Why were Jewish Defense League extremists allowed at London Israel rally?

Roberta Moore and Robert de Jonge, wearing black T-shirts with the yellow Jewish Defence League logo, watch over Board of Deputies president Jonathan Arkush.

Matthew Offord, a Conservative lawmaker, and Jonathan Arkush, president of the Board of Deputies of British Jews, spoke at a small pro-Israel rally in London where members of a Jewish extremist group were present on Sunday.

The member of parliament and Arkush were photographed on Sunday at the same rally as Robert De Jonge, the Jewish Defence League UK activist who was convicted of assault last year after an attack on two participants in a Palestine literary festival in 2014.

Also at the rally was Roberta Moore, another JDL UK figure. She was initially convicted of assault and possession of an offensive weapon, but the conviction was overturned on appeal.

Although currently legal in the UK, the JDL was classified as a terrorist group by the FBI in 2001. The group adheres to the views of Rabbi Meir Kahane, who founded the ultranationalist Kach group outlawed by the Israeli government.

Though De Jonge and Moore did not have an organizational role in the march, the pair positioned themselves at the front of the rally and appeared to go unchallenged.

The Board of Deputies did not reply to a request for comment.

“Stop the Hate”

The “Stop the Hate: Stand with Israel” march was organized by the Zionist Federation, Sussex Friends of Israel and the Israel Advocacy Movement as a counterdemonstration to the annual pro-Palestinian Al-Quds day march.

Moore and de Jonge, in black T-shirts, stand close by as Conservative Friend of Israel Matthew Offord gives a speech.

De Jonge and Moore appear to have stood at the front of a crowd of pro-Israel demonstrators for the duration of a short speech by Conservative lawmaker and Conservative Friends of Israel member Matthew Offord.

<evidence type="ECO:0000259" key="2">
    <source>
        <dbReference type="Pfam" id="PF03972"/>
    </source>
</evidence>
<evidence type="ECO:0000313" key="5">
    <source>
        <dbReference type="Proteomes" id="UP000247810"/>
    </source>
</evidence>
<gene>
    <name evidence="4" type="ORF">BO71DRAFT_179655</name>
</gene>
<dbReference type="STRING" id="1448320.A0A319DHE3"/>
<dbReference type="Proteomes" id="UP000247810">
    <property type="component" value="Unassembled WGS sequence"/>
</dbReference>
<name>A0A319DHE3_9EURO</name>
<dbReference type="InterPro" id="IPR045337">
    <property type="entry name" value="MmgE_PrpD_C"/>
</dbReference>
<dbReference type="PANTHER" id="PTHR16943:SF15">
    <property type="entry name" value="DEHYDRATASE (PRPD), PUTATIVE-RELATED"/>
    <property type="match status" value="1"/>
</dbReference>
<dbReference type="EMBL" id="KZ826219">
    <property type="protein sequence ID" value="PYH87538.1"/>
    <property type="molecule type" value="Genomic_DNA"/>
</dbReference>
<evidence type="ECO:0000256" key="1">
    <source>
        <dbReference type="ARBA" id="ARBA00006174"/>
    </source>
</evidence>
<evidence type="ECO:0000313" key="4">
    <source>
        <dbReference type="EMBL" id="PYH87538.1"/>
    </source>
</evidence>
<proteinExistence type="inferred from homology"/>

They were also present for a 15-minute speech by Hillel Neuer of UN Watch, an anti-Palestinian propaganda organization.

Throughout this time, both De Jonge and Moore were wearing T-shirts bearing the yellow fist symbol associated with the JDL. At least three others were photographed wearing the same T-shirt.

Arkush (wearing tan blazer at far right) in proximity to more activists wearing the logo of the Jewish Defence League.

Moore can clearly be seen wearing the JDL T-shirt on at 11:10 in the video of Neuer’s speech, standing directly to his left.

During his speech, Offord approvingly noted the presence of Labour Friends of Israel’s Michael McCann, a former MP who now heads a body called Israel-Britain Alliance.

Roberta Moore listens to UN Watch’s Hillel Neuer speak.

In the early part of the video of Offord’s speech, Jonathan Arkush, the president of the Board of Deputies of British Jews, appears to be directly in De Jonge and Moore’s line of vision. It is not clear whether Arkush saw them.

Support for Breivik

An armed Roberta Moore visiting extremist Israeli settlers in the occupied West Bank city of Hebron.

Meir Kahane, a former Israeli parliamentarian and the founder of Kach, the Israeli affiliate of the JDL, proposed the forced expulsion of all Palestinians from all of historic Palestine, including the West Bank and Gaza Strip.

The JDL UK website dubs Kahane’s master bomb maker Victor Vancier a “Jewish hero.”

Vancier heads the Jewish Task Force, another small, extremist Zionist group which De Jonge supports, and was convicted of waging a bombing campaign in New York and Washington DC in the 1980s. Chosen by Kahane to lead the JDL in New York in 1984, and later made East Coast boss, Vancier, also known as Chaim ben Pesach, spent five and a half years in federal prison.

De Jonge, who also uses the aliases Robert Bartholomeus and Robert Bartholomew, was convicted of assault and sentenced in March last year.

Moore, born in Brazil, previously founded the “Jewish division” of the anti-Muslim street movement the English Defence League before leaving the group in 2011. In 2012, she expressed support for Anders Behring Breivik who killed 77 people in Norway the previous July.




It should be noted that even the rightest Israeli government has
outlawed Kach, the production of Meir Kahane's JDL. Why is
a conservative associating with a JDL-inspired group?

(In fact, Israel itself should be illegal and is a "terrorist group"
but not officially.)

It has the feel of an American politician appearing with and in
support of the KKK and similar racist groups.

---Peter Loeb, Boston, MA, USA

Hilary Aked

Hilary Aked's picture

Hilary Aked (@hilary_aked) is a London-based freelance writer and researcher, an NCTJ-qualified journalist and a PhD student at the University of Bath researching the pro-Israel lobby in the UK. They also write for Spinwatch, Ceasefire, OpenDemocracy and Huffington Post.